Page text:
Prime Composition Series
Throughout this article, A is a noetherian ring and all A-modules are finitely generated.
Recall (proposition 1 here) that if M is a noetherian and artinian module, we can find a sequence of submodules whose consecutive factors are simple modules. Correspondingly we have:
For finitely generated M, there exists a sequence of submodules
such that each as A-modules for prime ideals .
Assume . Since by proposition 3 here, there is an embedding of A-modules . If equality holds, we are done. Otherwise, let be the image of the map and repeat with to obtain a submodule . Repeating this process, this must eventually terminate since we cannot have an infinite ascending chain of submodules . ♦
Let be as in proposition 1 with for some prime . Then
In particular if M is finitely generated then is finite.
Repeatedly applying proposition 4 here, we have
Since each for each i, we are done. ♦
Associated Primes and Support
If , then there is a map ; upon localizing at we get an A-linear and so . Hence we have shown:
For any module M, .
For a partial reverse inclusion, we have:
If is a minimal element of then .
By proposition 5 here, we have
which is non-empty since . By lemma 1 this set lies in ; but since is minimal in , by exercise B.2 here has exactly one element: so
so by proposition 5 here again. ♦
If is not a minimal prime of , we call it an embedded prime of M.
Let k be a field, and , considered as an A-module. Note that with radical so we get (by proposition 1 here)
On the other hand, we claim that . Indeed we have:
so and is an embedded prime of M.
Conversely, we pick the chain of submodules with generated by . Then ; as shown above, . Also so by corollary 1
Find an A-module M and prime ideals with but .
Existence of Primary Decomposition
In this section we fix an ambient non-zero A-module M (finitely generated of course) and consider its submodules. For each prime , take the set of all submodules such that . Note that
Now for each prime , fix a maximal element .
We have .
If then so the above intersection only needs to be taken over , i.e. a finite number of terms.
Let . If it has an associated prime . Since we have , a contradiction. ♦
Let . Then .
By proposition 4 here, we have . Since we have . On the other hand if , then we have an injection whose image is of the form . But now
which does not contain , contradicting maximality of . Hence no such exists. ♦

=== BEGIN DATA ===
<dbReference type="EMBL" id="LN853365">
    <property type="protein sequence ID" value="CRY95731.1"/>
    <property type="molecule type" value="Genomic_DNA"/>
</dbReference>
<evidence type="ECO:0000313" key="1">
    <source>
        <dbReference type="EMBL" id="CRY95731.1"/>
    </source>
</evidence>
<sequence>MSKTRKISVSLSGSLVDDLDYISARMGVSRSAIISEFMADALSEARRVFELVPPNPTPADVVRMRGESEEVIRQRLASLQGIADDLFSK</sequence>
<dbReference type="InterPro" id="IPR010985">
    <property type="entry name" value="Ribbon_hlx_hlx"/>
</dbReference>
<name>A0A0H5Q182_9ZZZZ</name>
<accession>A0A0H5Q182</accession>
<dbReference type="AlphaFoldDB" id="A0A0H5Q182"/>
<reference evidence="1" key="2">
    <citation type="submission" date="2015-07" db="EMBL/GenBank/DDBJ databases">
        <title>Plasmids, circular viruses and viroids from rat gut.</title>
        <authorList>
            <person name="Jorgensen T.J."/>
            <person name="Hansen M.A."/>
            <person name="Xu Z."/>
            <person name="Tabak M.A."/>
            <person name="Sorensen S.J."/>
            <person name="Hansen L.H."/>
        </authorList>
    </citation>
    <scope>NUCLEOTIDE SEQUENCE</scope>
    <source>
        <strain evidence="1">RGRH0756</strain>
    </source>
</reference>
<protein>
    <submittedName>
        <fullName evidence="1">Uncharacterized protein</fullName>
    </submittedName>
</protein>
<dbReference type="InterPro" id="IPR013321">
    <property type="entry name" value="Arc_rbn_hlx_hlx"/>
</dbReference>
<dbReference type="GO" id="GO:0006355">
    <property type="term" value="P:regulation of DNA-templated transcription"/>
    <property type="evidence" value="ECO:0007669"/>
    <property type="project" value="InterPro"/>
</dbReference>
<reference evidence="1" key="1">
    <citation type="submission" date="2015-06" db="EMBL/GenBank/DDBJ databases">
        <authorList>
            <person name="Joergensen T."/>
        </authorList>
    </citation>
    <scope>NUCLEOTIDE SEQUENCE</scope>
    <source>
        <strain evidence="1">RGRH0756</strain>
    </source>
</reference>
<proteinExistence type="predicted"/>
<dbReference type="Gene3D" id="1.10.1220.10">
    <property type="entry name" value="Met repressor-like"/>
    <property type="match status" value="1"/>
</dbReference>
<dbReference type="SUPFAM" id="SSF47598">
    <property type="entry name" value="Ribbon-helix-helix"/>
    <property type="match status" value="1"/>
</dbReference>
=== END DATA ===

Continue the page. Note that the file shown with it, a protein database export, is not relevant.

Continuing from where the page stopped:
For an associated prime of M, a –primary submodule of M is an such that .
A primary decomposition of M is an expression
where each is a -primary submodule of M.
The decomposition is irredundant if for any , . It is minimal if it is irredundant and all are distinct.
By lemmas 2 and 3, a minimal primary decomposition exists for every non-zero module.
It is not true that in every primary decomposition , must be a maximal element of . We will see an example in the next article.
Prove that if are -primary submodules, so is .
Hence given any primary decomposition, we can get a minimal one by first removing the redundant terms then taking the intersection of all with the same corresponding .
Properties of Primary Decomposition
Here, we will discuss properties of a general primary decomposition. Throughout this section we fix:
where is -primary in M.
Every must occur among the .
Since the canonical map is injective. Hence
If the primary decomposition is irredundant, then every is an associated prime of M.
If then among the injections and , we have since and are disjoint. Thus
and , contradicting the condition of irredundancy. ♦
Thus proposition 4 gives us a way to compute : find a primary decomposition and remove terms until it becomes irredundant. However, note that proposition 4 does not require to be distinct.
If the primary decomposition is minimal, then
has exactly n elements.
Apply propositions 3 and 4. ♦
Finally, we define the primary decomposition of submodules.
Let be a submodule. A primary decomposition of N in M is an expression
such that is a -primary submodule of M.
A primary decomposition of N in M corresponds bijectively to a primary decomposition of M/N. We say the primary decomposition of N in M is irredundant or minimal if the corresponding primary decomposition of M/N is so.